On the eve of the chancellor's Autumn Statement, Mehdi Hasan meets leading economist Jonathan Portes to discuss the prospects for growth, the failure of austerity economics and how leading Tories are trying to discredit him for "ideological" reasons.
Jonathan Portes is one of this country’s most distinguished economists – director of the respected National Institute for Economic and Social Research (NIESR) and a regular contributor to the comment pages of the Financial Times, the Guardian and the Independent.
But is he also, in the words of Conservative MP Jesse Norman, a “rogue economist”? Portes and Norman clashed at a recent session of the Treasury select committee; the latter was annoyed that the director of the politically neutral and independent NIESR had penned a column for the Spectator entitled “‘Plan A’ has failed”. “That seems to me to be a pretty political judgment,” Norman told Portes, in a testy exchange, before referring to the economist “as a man of the left”.
So, is Portes a secret lefty? “I have been labelled a Keynesian,” the NIESR director tells me when I visit him at the institute’s Smith Square headquarters in Westminster. “I have a particular approach to economic and policy analysis but I don’t see myself as a ‘lefty’ in that sense.”
There’s a pause. “I have a view on Israel and Gaza, I have views on gay marriage…but I don’t talk about those things. When I write on my blog, or go before the Treasury [select] committee, I do it in my capacity as director of NIESR. I talk about economic policy and have a practical and empirical approach.”
Portes reminds me that, in his former job as a neutral civil servant, he worked for ministers as ideologically far apart as the Conservative chancellor Norman Lamont and the Labour prime minister Gordon Brown.
But it isn’t just Norman who seems to have the NIESR director in his crosshairs. So does the chancellor of the exchequer, George Osborne.
“The chancellor said some things in parliament about me that seemed to me designed to paint me in [a negative] light but they were simply wrong,” says Portes quietly. “He said things that were untrue. And he has undertaken not to repeat them.”
Portes is referring to a little-noticed debate in the Commons in October 2011, in which Osborne looked visibly irritated when the shadow chancellor Ed Balls quoted the NIESR director on the failures of the government’s deficit reduction programme. “My first point is that Jonathan Portes and I have had our disagreements for the past 16 months,” declared the chancellor. “He was not my appointment to the government, but the shadow chancellor’s, and he is not working for the government any more.”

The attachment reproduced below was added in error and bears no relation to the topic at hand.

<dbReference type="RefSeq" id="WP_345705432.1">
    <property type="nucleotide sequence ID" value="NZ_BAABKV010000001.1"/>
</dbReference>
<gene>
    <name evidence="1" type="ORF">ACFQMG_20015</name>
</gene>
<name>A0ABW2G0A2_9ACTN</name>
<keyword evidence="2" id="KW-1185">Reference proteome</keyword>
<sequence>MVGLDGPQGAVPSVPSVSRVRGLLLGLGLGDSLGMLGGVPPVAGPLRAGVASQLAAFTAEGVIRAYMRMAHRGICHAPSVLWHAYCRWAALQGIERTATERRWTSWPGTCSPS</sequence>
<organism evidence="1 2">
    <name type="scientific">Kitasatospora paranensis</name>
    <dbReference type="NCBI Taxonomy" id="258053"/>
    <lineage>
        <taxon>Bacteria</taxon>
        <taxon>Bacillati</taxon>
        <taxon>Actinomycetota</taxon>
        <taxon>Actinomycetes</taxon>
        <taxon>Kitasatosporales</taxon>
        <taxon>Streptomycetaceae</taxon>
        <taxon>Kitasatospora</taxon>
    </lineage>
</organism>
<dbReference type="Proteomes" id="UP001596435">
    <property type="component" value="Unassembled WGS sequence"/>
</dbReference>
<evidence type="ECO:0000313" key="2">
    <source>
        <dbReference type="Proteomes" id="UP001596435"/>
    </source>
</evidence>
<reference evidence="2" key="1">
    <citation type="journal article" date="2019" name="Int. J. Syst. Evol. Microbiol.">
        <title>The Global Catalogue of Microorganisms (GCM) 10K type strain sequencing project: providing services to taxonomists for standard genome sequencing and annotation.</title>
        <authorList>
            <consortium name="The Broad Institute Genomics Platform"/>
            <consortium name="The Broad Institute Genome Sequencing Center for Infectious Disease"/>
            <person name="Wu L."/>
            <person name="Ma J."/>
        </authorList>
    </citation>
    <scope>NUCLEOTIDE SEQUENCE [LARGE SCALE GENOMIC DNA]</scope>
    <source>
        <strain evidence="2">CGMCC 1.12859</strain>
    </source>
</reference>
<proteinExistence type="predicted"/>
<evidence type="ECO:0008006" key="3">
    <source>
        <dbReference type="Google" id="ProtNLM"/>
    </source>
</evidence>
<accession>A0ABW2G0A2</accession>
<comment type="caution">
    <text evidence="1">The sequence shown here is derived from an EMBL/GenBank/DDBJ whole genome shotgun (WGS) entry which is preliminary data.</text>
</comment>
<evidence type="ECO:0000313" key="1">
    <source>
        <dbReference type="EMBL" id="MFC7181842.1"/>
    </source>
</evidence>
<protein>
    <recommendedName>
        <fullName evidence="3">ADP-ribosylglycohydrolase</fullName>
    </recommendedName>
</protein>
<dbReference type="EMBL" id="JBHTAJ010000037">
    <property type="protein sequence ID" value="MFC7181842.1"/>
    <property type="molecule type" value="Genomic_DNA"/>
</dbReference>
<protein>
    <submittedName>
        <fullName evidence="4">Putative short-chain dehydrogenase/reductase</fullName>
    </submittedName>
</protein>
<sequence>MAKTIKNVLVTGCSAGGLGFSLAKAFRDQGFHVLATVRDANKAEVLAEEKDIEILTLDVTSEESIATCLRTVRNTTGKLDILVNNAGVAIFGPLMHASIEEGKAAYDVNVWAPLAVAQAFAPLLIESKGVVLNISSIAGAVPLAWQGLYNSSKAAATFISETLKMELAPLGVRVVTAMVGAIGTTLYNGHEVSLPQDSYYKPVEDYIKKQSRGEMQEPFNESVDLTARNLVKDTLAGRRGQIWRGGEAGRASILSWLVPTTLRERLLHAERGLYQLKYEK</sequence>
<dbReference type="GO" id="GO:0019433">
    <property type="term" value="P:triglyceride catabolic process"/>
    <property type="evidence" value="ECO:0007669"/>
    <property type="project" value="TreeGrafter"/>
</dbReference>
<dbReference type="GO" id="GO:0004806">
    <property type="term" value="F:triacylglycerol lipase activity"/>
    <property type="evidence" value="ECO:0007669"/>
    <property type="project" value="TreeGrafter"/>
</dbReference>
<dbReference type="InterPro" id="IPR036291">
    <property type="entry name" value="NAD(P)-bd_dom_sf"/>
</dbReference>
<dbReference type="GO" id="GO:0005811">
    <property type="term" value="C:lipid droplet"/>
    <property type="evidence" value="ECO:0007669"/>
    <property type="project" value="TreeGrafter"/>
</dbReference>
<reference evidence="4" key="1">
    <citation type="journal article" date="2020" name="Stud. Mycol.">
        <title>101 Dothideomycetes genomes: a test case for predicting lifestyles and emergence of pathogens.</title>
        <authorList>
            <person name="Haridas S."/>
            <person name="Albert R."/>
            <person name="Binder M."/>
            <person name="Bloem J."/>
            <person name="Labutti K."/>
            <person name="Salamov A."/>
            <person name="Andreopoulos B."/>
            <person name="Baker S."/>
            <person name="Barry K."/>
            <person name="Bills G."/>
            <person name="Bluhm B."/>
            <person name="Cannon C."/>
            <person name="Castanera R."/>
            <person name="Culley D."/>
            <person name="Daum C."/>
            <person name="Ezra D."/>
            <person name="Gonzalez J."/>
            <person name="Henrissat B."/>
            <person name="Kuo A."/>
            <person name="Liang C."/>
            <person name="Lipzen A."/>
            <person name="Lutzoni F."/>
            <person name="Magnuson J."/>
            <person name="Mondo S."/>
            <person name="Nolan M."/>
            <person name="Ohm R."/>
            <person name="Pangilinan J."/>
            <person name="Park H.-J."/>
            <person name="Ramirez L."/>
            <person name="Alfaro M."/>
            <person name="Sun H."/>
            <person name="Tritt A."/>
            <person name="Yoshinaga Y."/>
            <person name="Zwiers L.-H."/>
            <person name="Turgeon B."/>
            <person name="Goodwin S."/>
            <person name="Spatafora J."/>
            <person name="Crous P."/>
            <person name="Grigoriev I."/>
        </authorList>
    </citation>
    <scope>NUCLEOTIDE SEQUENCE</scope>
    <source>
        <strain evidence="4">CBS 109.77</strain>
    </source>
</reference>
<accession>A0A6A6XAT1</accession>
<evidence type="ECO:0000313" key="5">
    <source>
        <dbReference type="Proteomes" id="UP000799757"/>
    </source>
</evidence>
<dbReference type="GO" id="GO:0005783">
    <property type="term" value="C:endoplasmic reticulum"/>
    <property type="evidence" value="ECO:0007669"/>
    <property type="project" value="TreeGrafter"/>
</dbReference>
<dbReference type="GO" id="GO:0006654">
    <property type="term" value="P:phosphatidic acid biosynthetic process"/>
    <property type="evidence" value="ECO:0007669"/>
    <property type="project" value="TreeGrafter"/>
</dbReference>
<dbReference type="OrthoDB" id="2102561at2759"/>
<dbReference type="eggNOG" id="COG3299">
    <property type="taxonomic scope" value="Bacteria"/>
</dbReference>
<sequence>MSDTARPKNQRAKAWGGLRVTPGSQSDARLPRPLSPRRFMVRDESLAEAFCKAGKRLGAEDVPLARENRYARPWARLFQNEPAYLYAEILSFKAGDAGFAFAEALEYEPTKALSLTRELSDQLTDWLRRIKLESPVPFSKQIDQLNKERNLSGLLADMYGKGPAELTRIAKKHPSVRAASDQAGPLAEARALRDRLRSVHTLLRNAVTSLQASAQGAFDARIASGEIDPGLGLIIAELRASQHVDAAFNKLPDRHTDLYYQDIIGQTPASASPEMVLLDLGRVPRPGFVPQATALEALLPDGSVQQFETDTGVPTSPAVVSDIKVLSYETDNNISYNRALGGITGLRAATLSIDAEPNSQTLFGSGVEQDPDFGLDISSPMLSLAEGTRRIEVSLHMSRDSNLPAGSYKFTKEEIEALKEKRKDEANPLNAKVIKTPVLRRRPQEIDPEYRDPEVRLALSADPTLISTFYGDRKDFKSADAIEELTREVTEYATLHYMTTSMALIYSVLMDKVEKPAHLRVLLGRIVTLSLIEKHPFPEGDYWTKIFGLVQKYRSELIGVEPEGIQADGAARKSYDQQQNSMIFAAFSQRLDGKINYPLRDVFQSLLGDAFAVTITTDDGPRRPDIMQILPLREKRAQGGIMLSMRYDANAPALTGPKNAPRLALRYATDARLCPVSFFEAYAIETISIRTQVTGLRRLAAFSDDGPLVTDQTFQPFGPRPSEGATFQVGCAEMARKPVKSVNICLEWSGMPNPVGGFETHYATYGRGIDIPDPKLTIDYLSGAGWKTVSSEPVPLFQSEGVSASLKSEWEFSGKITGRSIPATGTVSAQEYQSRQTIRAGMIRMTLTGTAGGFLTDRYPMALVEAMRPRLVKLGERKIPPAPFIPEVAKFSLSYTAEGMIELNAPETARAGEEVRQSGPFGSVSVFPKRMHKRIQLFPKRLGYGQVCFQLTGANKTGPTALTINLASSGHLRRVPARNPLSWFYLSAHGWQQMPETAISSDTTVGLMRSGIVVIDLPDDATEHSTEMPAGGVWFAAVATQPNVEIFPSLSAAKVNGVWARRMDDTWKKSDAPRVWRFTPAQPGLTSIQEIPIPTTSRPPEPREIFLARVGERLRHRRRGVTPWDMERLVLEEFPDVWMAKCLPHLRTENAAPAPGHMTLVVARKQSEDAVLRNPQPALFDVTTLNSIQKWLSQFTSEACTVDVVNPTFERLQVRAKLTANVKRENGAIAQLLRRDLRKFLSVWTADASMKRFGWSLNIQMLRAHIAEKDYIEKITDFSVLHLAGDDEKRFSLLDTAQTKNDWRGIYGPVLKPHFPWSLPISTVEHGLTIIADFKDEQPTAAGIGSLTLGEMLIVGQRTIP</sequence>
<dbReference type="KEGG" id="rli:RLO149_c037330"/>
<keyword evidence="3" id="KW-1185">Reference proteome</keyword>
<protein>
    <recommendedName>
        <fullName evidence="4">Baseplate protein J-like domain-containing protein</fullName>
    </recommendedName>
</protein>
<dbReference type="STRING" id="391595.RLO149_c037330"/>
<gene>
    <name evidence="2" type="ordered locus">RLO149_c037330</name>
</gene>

Portes, however, was not “appointed” to any position in government by Ed Balls. So, did the chancellor lie? “I don’t think he lied… He said things that were factually incorrect, no doubt in the heat of the moment. I hope and expect he doesn’t say them again.” Did the chancellor, at least, apologise to the NIESR director? Portes is a model of discretion. “I wrote to him,” he says, choosing his words carefully, “and he undertook not to say them again.” Portes adds that it is “rather odd” to talk about career civil servants working for, or being appointed, by ministers. The fact is, he explains, “I have never worked for Ed Balls. I have worked for a number of Labour ministers in [the Department for] Work and Pensions. I have worked for Tory chancellors.” There’s a pause. “I have never worked in the same department as Ed Balls.” What about Gordon Brown, I ask, spotting a handwritten note to Portes from the former PM, pinned to a noticeboard on the wall behind him? “I did work for Gordon Brown when he was Prime Minister, not at the Treasury,” he replies. “I worked for Gordon Brown but I wasn’t appointed by Gordon Brown; I was appointed by Gus O’Donnell to be chief economist at the Cabinet Office.” Why then does he think Tory MPs such as the chancellor and Jesse Norman are on his back? Is it an attempt by the pro-austerity right to discredit one of their most respected and outspoken critics? “I suspect that’s probably right,” he replies. “My analysis of the impact of fiscal policy seems to me to be very sound and supported both by theory and by a substantial weight of empirical evidence. There are obviously people who don’t like that, they have had great difficult coming up with proper empirical evidence to support their argument and they want to turn this into an ideological dispute.” He looks irritated. “Other people who think along similar lines to me are [Oxford University professor of economics] Simon Wren-Lewis and [Financial Times columnist] Martin Wolf. Martin has been [even] more outspoken and direct in his criticisms of the government. I don’t know what Martin’s personal politics are. I have no particular reason to believe they’re left-wing.”